The French automaker – who recently acquired Germany’s Opel and its British subsidiary Vauxhall – has come to the conclusion that its own assembly locations are more efficient than Opel’s.
This is interesting – since the group, now the second largest automaker in Europe – should have it the other way around, because Germans are known for productivity and efficiency, not the French. Now there’s also a report further investigating the recent conclusions of PSA’s management, who allegedly came to believe the engines developed in Rüsselsheim are also not that good as the ones made at Citroen and Peugeot factories. The solution to rectify the issue apparently will be to cease their manufacturing altogether – with Opel and Vauxhall eventually switching to PSA engines, which has the potential to impact thousands of jobs.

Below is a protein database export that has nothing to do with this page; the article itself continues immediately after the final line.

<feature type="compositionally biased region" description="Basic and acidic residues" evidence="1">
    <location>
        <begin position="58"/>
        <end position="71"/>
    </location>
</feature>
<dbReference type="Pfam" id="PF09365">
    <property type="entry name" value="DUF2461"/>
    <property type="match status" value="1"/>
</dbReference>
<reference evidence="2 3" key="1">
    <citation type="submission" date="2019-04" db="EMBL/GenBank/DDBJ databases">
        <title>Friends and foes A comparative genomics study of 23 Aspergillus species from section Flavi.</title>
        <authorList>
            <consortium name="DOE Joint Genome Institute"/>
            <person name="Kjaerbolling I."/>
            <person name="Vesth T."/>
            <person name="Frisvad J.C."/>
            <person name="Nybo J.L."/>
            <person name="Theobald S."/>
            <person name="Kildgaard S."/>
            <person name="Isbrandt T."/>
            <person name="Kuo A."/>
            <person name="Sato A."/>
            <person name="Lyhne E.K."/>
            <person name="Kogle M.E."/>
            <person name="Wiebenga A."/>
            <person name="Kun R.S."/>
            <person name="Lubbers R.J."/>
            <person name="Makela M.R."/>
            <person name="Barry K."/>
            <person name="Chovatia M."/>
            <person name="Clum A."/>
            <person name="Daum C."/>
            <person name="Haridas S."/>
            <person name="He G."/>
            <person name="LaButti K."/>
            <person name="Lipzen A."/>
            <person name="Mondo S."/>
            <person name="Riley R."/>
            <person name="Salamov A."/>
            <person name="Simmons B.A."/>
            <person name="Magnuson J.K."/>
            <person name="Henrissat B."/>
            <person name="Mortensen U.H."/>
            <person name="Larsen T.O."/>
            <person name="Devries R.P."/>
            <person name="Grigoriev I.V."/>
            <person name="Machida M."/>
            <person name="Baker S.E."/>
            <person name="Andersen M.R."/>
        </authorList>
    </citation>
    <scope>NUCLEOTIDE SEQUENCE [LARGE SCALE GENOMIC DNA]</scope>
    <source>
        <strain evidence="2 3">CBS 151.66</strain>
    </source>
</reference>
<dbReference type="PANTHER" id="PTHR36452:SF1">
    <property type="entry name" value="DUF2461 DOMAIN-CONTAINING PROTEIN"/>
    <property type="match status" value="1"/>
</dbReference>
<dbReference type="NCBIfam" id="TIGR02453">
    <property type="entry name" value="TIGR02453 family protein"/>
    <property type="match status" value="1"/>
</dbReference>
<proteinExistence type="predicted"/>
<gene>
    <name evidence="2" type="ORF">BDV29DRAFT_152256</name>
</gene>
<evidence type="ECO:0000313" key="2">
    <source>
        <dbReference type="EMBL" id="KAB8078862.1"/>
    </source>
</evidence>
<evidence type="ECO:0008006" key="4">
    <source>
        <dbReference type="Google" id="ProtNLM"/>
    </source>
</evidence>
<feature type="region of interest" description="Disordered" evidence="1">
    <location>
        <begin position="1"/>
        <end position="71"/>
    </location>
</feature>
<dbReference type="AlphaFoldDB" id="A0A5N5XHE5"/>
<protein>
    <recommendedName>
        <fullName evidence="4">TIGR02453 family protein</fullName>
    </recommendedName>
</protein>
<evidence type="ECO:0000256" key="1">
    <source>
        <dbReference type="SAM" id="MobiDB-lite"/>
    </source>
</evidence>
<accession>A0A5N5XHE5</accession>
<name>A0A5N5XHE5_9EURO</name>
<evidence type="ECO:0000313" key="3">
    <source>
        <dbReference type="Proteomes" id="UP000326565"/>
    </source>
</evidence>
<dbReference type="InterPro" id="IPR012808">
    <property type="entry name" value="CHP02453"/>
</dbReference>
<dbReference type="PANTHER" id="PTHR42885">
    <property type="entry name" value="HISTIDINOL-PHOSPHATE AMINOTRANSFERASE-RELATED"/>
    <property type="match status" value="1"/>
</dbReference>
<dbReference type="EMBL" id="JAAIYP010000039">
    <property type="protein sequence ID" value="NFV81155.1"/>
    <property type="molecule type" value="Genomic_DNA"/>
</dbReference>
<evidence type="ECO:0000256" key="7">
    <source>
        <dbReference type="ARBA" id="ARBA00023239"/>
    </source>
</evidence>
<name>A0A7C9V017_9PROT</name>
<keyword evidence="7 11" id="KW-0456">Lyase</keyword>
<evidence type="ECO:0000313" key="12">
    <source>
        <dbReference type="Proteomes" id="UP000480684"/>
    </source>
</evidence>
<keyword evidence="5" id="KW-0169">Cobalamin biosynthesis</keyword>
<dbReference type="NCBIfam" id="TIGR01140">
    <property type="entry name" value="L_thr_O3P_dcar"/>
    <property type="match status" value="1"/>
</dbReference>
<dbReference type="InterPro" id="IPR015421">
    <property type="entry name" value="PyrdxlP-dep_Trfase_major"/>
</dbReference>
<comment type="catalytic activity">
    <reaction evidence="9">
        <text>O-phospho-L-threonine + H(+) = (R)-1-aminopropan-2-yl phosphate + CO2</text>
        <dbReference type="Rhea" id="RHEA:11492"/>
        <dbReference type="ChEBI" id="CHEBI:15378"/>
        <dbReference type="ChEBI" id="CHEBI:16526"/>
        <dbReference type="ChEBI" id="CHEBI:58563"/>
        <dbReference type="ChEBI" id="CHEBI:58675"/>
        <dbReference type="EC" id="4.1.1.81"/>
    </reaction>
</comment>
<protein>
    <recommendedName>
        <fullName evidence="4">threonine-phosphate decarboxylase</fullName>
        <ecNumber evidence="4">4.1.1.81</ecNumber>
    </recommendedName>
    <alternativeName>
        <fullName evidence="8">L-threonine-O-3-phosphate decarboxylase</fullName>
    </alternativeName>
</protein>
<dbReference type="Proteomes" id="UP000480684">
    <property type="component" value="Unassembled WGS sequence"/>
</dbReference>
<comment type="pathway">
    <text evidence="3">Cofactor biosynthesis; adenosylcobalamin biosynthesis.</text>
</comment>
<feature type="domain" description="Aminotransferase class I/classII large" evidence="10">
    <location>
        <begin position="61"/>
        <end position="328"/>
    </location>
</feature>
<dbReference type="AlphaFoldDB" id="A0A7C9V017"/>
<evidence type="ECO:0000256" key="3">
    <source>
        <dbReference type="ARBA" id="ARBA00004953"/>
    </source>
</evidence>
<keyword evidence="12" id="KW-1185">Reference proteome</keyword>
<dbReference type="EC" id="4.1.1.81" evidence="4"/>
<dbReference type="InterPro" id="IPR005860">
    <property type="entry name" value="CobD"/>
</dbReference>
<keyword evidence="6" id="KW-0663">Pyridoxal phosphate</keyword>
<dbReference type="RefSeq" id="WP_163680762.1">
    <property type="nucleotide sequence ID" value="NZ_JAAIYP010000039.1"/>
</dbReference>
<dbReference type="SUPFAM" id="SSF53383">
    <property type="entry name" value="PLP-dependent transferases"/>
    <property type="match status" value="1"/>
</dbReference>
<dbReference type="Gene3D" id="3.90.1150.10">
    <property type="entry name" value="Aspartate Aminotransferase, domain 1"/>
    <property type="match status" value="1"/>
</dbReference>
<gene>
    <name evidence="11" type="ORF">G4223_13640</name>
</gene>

More so, and this isn’t automotive gossip anymore, as it has been officially announced during an interview with the PSA development chief, Gilles Le Borgne, that PSA architectures will gradually be introduced for all Opel/Vauxhall models: “We will gradually start using PSA platforms and engines for the Opel model lineup. This won’t happen overnight. It will take a few years,” he explained. The engine situation is not decided yet, but Le Borgne added they will only be useful if “substantial increases in efficiency in all areas” can be achieved, as PSA also wants to avoid paying royalties to GM for too long – “We want to dispense with any payments for licensing fees as quickly as possible.”